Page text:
Not just a buzzword, mindfulness is a great way to ground ourselves in the present. And, for people living with dementia, mindfulness can be a very powerful activity…
“Be happy in the moment, that’s enough. Each moment is all we need, not more.” Mother Teresa
Used to combat stress, anxiety, depression, pain management and other mental health challenges, mindfulness is simply about taking time to pay attention to our experience in the present moment.
Doing this has the effect of slowing our breathing, calming us down and stopping a busy mind from worrying and racing ahead. Recommended by health experts for mental well-being, it can really improve life for people living with dementia.
People living with dementia can experience mood swings, changes in behaviour and increased sensitivity to noise, crowds and activity. In addition, those who have experienced loss or are going through a significant change like a move to a care home may have symptoms of depression.
Previous studies have found that mindfulness meditation reduced symptoms of depression, anxiety and pain at the same rate as antidepressant medication, and there is increasing evidence that mindfulness activities slow the progression of memory-related diseases like dementia.
Mindfulness also helps the person to stop worrying about being forgetful or confused, and to focus on what they can do now, and it also helps improve attention, memory and general cognition. It might even help with self-awareness, and emotion regulation.
Three simple mindfulness techniques to get started.
Breathing – Take a few moments to focus on breathing. Feel the flow of air in, and out; feel the belly rise, and fall. Do this several times.
Taking notice – Tap into each of your senses – what can you hear, smell, see, touch? Even when you are doing day-to-day things – driving, eating, walking – start to notice the colours around you, the textures you can feel, the sounds around you. Looking for these things brings you back to the present moment again.
Bringing your thoughts back – Look out for times when you’re running on autopilot – stop, just for a moment, close your eyes, breathe. Acknowledge that your mind will wander, allow the thoughts, and then bring your mind back to your moment of mindfulness.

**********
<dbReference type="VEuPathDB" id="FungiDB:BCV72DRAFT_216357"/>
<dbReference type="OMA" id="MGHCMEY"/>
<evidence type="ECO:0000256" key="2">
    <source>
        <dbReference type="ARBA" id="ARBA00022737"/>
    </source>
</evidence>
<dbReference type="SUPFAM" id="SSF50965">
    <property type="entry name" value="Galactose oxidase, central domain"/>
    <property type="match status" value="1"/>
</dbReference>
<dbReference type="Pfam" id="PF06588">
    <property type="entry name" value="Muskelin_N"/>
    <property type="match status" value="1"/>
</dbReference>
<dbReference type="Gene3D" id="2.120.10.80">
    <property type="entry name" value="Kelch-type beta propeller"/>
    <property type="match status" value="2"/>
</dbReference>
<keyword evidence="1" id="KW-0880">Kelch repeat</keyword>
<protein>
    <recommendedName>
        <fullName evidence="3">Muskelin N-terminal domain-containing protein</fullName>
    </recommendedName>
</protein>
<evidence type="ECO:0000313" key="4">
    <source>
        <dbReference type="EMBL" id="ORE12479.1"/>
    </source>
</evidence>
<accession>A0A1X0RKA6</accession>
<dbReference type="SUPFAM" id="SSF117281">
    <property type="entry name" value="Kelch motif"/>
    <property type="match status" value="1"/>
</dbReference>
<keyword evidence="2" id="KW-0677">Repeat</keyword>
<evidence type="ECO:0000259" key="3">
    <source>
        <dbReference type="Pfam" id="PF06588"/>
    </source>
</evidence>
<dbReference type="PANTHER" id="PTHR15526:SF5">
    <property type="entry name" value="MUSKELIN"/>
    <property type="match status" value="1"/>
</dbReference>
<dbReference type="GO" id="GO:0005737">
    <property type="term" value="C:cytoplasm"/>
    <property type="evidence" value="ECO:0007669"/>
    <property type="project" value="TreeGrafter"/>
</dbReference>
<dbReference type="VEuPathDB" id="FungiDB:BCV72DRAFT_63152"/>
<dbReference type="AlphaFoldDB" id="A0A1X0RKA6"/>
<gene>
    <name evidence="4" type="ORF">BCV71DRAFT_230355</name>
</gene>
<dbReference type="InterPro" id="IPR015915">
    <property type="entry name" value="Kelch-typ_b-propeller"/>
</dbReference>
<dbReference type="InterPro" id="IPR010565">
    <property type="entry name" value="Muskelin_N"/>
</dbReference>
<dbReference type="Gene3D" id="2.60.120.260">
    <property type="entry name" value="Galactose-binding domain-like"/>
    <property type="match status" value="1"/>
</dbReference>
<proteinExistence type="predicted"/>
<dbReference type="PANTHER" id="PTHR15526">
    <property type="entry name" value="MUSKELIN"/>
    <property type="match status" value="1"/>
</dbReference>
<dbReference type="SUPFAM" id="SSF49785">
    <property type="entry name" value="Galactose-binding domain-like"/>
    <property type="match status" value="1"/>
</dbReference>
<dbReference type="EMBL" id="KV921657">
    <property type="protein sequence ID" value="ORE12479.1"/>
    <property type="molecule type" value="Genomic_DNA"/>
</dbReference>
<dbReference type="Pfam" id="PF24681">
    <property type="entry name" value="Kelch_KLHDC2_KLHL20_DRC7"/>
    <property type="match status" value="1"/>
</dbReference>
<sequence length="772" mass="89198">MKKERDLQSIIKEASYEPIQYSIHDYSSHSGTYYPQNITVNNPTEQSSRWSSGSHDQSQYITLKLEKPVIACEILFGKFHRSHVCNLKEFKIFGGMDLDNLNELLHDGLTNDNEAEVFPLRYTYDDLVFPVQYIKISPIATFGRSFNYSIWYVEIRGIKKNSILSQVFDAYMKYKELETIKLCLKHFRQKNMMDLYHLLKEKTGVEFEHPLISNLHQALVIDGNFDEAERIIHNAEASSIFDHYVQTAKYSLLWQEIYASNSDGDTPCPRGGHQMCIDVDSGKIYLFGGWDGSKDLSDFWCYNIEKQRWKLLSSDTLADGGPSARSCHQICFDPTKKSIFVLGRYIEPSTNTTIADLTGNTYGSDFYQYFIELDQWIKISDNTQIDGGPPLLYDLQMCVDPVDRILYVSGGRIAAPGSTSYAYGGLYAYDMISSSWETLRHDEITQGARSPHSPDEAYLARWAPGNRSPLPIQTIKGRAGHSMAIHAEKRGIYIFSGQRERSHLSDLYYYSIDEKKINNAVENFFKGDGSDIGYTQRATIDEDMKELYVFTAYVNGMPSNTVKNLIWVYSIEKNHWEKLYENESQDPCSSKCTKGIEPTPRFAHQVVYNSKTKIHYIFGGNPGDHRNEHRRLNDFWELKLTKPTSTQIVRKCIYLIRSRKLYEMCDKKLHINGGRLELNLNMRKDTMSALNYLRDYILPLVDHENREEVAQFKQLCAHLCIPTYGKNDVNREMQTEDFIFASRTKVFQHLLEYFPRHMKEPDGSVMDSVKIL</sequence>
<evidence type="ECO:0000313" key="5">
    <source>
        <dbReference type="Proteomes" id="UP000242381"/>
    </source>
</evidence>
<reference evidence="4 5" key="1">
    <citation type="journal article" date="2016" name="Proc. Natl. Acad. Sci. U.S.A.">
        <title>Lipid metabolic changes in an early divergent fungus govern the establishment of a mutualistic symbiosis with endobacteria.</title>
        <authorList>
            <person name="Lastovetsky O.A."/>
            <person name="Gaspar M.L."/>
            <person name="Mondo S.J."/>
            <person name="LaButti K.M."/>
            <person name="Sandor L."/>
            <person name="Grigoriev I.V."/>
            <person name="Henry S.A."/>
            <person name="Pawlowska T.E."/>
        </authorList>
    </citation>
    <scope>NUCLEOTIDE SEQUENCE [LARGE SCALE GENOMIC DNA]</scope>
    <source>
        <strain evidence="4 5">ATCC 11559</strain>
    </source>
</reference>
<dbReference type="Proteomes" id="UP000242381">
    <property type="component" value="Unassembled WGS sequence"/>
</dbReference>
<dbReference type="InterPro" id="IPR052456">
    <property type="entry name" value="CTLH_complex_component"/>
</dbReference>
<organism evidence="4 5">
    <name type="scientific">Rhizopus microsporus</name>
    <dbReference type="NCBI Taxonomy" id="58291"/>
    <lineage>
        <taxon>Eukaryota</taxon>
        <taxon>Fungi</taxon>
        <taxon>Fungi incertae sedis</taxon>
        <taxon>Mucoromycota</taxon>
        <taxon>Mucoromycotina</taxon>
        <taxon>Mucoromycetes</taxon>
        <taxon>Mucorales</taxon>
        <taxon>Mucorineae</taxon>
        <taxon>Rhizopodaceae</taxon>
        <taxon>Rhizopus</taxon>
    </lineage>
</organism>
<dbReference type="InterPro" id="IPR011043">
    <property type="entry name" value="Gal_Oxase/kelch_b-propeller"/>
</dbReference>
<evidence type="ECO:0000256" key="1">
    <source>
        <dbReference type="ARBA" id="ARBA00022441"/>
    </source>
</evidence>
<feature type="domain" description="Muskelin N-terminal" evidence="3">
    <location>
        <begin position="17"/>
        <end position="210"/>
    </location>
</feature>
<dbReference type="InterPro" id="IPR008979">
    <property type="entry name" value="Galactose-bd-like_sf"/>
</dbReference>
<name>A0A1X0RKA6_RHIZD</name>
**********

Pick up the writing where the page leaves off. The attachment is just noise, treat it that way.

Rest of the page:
Once you have mastered the simplicity of breathing and taking notice, it’s time to move onto some simple exercises to try with your loved one. What works best for people living with dementia is engaging exercises which entirely hold their attention for a short time, making them focus on what is happening right now.
Here are a few exercises to try with your relative…
The Breathing Circle – This is a great breathing exercise to do with an individual. It only takes a few minutes and is simple to follow. Draw a large circle on a piece of paper, mark the top and bottom of the circle with a small dot. Then, slowly inhale, while drawing your finger in a clockwise direction along the circle from the top mark to the bottom mark. When you reach the bottom, slowly exhale as you trace your finger back towards the top. Repeat, and use hand-over-hand motion to support the individual in doing the exercise themselves.
Guess Which Hand – Move a small object from hand to hand, several times. Then close your hands into fists. The aim is for your relative to guess which fish the object is hidden in.
The Raisin Exercise – A well-known mindfulness exercise, this is a great way to start with mindfulness, by centring attention entirely on one object. Any food can be used and an unfamiliar food or one with unusual qualities works best. Ask your relative to describe how the item looks, feels, smells and tastes. Simple!
Body Scan – A simple way to slow down the mind and body, and release tension. Make sure your relative is sat in a comfortable position, their palms facing upwards and feet slightly apart. Ask them to close their eyes and breathe. Then, move their attention to their feet, concentrate on any tension there, it might help them to curl their toes and then release them. Move slowly up the body – legs, stomach, chest, arms, shoulders, head – finding tension and releasing it. Finish with a few more deep breaths and then open your eyes.
And finally – a few other mindfulness exercises…
In addition to the activities listed above, try these mindfulness exercises for added benefit:
- Use aromatherapy – Pick a range of scents to help with mood, energy and healing.
- Listen to calming music – There is a wide range of relaxation music available, and many online music platforms will have calming playlists.
- Try therapeutic colouring – This is great for quietening the mind. If your relative can’t colour, look at some online programmes that do a digital version of paint-by-numbers which you can use a touchpad for.